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All Clear in Clipper Cove

If you look closely, two boats can be seen in this shot of Clipper Cove, taken a couple weeks ago. The one with the upright mast had arrived that morning, the other — a derelict — has been removed.

© Latitude 38 Media, LLC

"The last boat is gone!" read an email sent last week from Mirian Saez, Director of Operations for Treasure Island. Unfortunately, we received it the day after the April issue of Latitude 38 went to press — too late to change the Sightings piece on Clipper Cove stating that only one derelict was left in the anchorage. Last year around this time, we featured Saez and her plan to clean up Clipper Cove. When we met with her at Treasure Island, 28 boats anchored in the cove had been there more than 30 days. Today there are none.

Most of the success of Saez’s plan can be directly linked to the anchoring permit process developed by her staff — thanks to tremendous input by Latitude readers. Her goal was to make it impossible for people to permanently anchor in Clipper Cove while leaving it accessible to recreational boaters, and it seems to have worked. "We haven’t heard from anyone that the new system is too onerous," she said.

The new rules in Clipper Cove are relatively common sense: don’t dump your holding tank into the cove, don’t dump your trash into the cove, don’t be a nuisance to others (which encompasses the first two, if you think about it), etc. (Click to download a PDF of the complete rules.) If you’re simply spending one night, enjoy. If you want to spend the weekend, call (415) 274-0382 or send a message through the website letting TIDA know your plans (include your name, cell number, boat name and registration numbers). If you need to stay longer than three days, you have to go into the office to fill out a permit application. "We’re flexible," Saez said about TIDA’s granting permits. "When the weather was so bad this winter, we accommodated the boats in the anchorage."

Readers will also be pleased to know that TIDA has removed most — possibly all — of the sunken wrecks that claimed rec boaters’ anchors each year. Saez’s email noted that divers will be checking out a lone yellow float that is reportedly tied to the last sunken wreck in the cove. If there is indeed a wreck down there, Saez says it will be removed immediately.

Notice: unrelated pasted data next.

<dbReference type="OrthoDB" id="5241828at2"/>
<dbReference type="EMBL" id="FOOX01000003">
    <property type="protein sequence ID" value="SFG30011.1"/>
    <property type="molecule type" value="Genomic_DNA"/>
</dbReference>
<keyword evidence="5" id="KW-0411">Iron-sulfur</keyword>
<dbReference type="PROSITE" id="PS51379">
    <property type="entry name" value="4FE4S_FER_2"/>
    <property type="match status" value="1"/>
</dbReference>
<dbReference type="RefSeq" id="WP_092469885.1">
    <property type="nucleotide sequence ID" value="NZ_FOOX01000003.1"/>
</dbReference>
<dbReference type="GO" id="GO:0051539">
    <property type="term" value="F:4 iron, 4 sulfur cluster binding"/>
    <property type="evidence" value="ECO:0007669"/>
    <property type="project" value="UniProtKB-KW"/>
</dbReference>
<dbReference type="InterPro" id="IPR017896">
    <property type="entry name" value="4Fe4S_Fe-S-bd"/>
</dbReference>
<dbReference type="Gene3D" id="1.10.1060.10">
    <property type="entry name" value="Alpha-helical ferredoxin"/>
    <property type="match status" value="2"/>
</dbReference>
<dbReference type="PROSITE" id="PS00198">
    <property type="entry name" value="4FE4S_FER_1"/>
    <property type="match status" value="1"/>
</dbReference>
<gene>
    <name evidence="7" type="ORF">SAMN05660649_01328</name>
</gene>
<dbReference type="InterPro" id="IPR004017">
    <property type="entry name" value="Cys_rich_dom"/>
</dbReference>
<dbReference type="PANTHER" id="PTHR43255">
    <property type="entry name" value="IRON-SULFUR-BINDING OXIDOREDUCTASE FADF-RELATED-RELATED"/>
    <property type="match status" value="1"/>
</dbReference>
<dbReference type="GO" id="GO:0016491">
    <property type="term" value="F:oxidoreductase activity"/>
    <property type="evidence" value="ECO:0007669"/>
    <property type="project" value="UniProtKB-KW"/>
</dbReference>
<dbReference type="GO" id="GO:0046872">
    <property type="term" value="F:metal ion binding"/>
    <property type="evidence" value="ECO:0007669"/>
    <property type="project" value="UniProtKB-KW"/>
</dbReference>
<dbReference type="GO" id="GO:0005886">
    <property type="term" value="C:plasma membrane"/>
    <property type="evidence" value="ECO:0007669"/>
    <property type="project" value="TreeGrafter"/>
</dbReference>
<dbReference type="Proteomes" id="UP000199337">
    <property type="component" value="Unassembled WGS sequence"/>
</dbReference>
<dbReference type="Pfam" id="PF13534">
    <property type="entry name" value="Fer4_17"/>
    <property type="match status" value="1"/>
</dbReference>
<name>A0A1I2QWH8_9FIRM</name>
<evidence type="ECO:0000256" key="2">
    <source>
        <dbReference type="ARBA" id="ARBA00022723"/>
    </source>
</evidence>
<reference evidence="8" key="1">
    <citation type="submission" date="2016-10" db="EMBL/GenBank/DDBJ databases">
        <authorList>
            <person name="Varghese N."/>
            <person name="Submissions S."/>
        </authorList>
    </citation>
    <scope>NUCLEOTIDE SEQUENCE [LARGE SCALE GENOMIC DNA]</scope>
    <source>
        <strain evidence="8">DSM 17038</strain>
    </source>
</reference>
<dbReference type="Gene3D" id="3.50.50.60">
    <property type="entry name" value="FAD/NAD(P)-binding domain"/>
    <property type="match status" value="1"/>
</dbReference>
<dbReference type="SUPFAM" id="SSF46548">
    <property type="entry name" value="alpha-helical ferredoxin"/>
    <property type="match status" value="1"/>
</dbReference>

Harbormaster Roger Ladwig shows off Treasure Isle Marina’s new holding tank pump-out station.

© Latitude 38 Media, LLC

If you’re planning to head over to Clipper Cove to see what anchoring close to shore is like — previously impossible due to all the anchor-outs — be aware that Treasure Isle Marina now boasts a free holding tank pump-out station for those who need to ‘freshen up’ during their stay. Harbormaster Roger Ladwig also wanted to remind folks that, while tying up at their docks during the day is just $10, anchored boats are welcome to tie up their dinghies for free — but only during office hours, Wednesday through Sunday from 10 a.m.-4 p.m., as you need a key to get in and out of the marina. "We’re working on a better solution so folks can enjoy the Treasure Island Bar & Grill at any time," said Ladwig, "but we don’t want anyone getting locked out." Heck, with the bar right there, at least they’d have someplace to drown their sorrows!

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Be sure to hide an extra large supply of Easter eggs this weekend to give you some free time to make it through the April issue of Latitude 38, which hits Bay Area stands tomorrow.